Talking indie games with ID@Xbox director Chris Charla
Independent games remain an important conversation for the industry, and why wouldn’t they? We’ve seen some of the most moving, engaging, and innovative experiences this medium has to offer thanks to these small productions, and lately it’s proven itself just as capable of raking in huge sums of money as well.
To learn more about Microsoft’s approach and where they currently stand, we spoke with ID@Xbox program director Chris Charla (@iocat), who was in Australia to attend PAX@Aus. While we weren’t at the event, we did manage to get a hold of him for this Skype interview.
How does ID@Xbox fit into Microsoft’s gaming picture now that it’s been around for four years?
ID@Xbox helps independent developers launch and self-publish their games on Xbox One and Windows 10 with Xbox Live. Some of the different ways that a developer can get their game on Xbox One is to work with ID@Xbox; they could work with Microsoft Studios, which is our first-party publisher; or they could work with a third-party publisher like Activision or Electronic Arts.
It’s clearly been successful, since there was some news recently about it generating US$500 million in sales so far.
Yeah, that’s right.
So what would you say were some of the factors that have helped these indie games find success?
Most important, of course, is our Xbox players – they’re fantastic and they love video games. It’s been great that we’ve been able to ensure that the Xbox Store provides a great marketplace for independent developers to sell their games. Ultimately, the reason the games are selling well is because these games are awesome, and developers are creating really amazing, innovative, diverse content that our player-base and audience really, really likes.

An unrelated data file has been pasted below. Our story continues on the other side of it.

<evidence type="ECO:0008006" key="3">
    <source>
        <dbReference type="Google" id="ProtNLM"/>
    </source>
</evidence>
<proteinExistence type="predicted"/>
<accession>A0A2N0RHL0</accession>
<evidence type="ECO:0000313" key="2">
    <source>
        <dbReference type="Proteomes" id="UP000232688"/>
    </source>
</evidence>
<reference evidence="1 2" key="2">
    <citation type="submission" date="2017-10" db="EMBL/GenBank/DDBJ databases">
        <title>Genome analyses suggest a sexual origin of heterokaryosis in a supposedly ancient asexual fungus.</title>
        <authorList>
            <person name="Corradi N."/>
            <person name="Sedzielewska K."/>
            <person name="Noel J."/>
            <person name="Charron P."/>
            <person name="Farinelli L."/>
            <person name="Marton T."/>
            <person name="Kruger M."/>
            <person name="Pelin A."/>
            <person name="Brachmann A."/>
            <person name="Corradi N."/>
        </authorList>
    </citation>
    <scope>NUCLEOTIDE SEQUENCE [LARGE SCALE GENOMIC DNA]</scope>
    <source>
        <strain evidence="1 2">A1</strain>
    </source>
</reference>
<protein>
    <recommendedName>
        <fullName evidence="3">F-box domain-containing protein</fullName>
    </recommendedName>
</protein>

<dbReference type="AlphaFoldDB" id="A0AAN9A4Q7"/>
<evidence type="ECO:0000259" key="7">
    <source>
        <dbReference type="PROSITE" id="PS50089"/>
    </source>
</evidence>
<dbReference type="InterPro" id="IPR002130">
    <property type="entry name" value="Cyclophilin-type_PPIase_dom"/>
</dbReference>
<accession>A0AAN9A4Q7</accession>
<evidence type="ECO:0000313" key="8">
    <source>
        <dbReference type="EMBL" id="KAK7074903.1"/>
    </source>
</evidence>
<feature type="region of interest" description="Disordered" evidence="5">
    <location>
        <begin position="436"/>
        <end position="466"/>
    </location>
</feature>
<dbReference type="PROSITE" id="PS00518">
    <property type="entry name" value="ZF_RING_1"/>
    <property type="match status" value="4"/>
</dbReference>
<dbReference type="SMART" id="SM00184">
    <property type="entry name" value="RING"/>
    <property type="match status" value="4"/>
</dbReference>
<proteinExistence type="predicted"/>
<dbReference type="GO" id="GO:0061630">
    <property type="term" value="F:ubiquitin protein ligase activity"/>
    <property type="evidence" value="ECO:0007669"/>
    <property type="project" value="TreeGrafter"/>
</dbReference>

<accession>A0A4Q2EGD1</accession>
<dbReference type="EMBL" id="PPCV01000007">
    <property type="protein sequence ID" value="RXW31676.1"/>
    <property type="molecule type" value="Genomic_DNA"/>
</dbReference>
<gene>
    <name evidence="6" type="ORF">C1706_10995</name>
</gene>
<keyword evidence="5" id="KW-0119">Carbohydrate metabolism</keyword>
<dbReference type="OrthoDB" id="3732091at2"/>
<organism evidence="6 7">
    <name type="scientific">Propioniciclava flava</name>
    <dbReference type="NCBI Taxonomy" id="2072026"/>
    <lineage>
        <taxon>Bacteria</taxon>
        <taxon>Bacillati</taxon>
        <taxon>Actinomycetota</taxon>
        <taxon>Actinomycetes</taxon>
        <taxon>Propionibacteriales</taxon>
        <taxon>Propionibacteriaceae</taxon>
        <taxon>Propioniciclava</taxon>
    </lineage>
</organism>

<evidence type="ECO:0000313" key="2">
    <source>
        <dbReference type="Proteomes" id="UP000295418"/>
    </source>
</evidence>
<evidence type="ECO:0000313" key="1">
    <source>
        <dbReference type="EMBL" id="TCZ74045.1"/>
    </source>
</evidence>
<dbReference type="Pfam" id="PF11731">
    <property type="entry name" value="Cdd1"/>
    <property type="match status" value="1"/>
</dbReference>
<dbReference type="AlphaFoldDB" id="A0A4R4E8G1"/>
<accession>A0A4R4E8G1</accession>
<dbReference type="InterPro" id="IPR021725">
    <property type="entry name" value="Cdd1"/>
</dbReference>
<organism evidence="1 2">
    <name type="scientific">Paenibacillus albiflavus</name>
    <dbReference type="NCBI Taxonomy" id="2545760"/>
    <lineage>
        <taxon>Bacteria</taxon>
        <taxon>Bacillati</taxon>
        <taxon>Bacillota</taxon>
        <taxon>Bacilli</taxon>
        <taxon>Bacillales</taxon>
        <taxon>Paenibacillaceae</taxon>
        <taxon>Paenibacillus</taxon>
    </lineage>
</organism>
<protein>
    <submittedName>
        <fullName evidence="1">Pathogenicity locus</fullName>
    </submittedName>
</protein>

Why does Asia matter to ID@Xbox, in terms of creative or business goals?
I think the biggest reason is that creativity and innovation in videogames doesn’t recognize any geographic borders or even cultural boundaries. Great games come from all over the world, including Asia. We want to make sure that that developers – whether they’re in the United States, Europe, South America, Asia – are able to make the games that they want to make, and then ship them on Xbox One to a global audience.
You’ve found outstanding success with Cuphead, which in a way represents the US region. Are there any exciting games to look out for in Asia?
Yeah, Cuphead is a good example. Off the top of my head, the first game that came to mind was Black Desert, developed by Pearl Abyss in Korea. It’s an MMO that’s coming to Xbox One next year through the ID@Xbox program, something that we’re super excited about. There’s obviously thousands of game developers in Asia and, you know, for the folks who want to work on PC games or console games, we think there’s a great opportunity with Xbox.
As the director for ID@Xbox you’ve clearly seen plenty of indie games in your time. Are there any games from Asia or any other region that you think holds the key to new gaming experiences?
I think the one thing that we’ve learned at ID and even before is that we can’t predict where the next big hit will come from. I don’t think anyone would have predicted that PlayerUnknown’s Battlegrounds – which is developed by Bluehole in Seoul with Brendan Greene as the creative director coming from Ireland via Brazil – would be the massive hit that its turned out to be.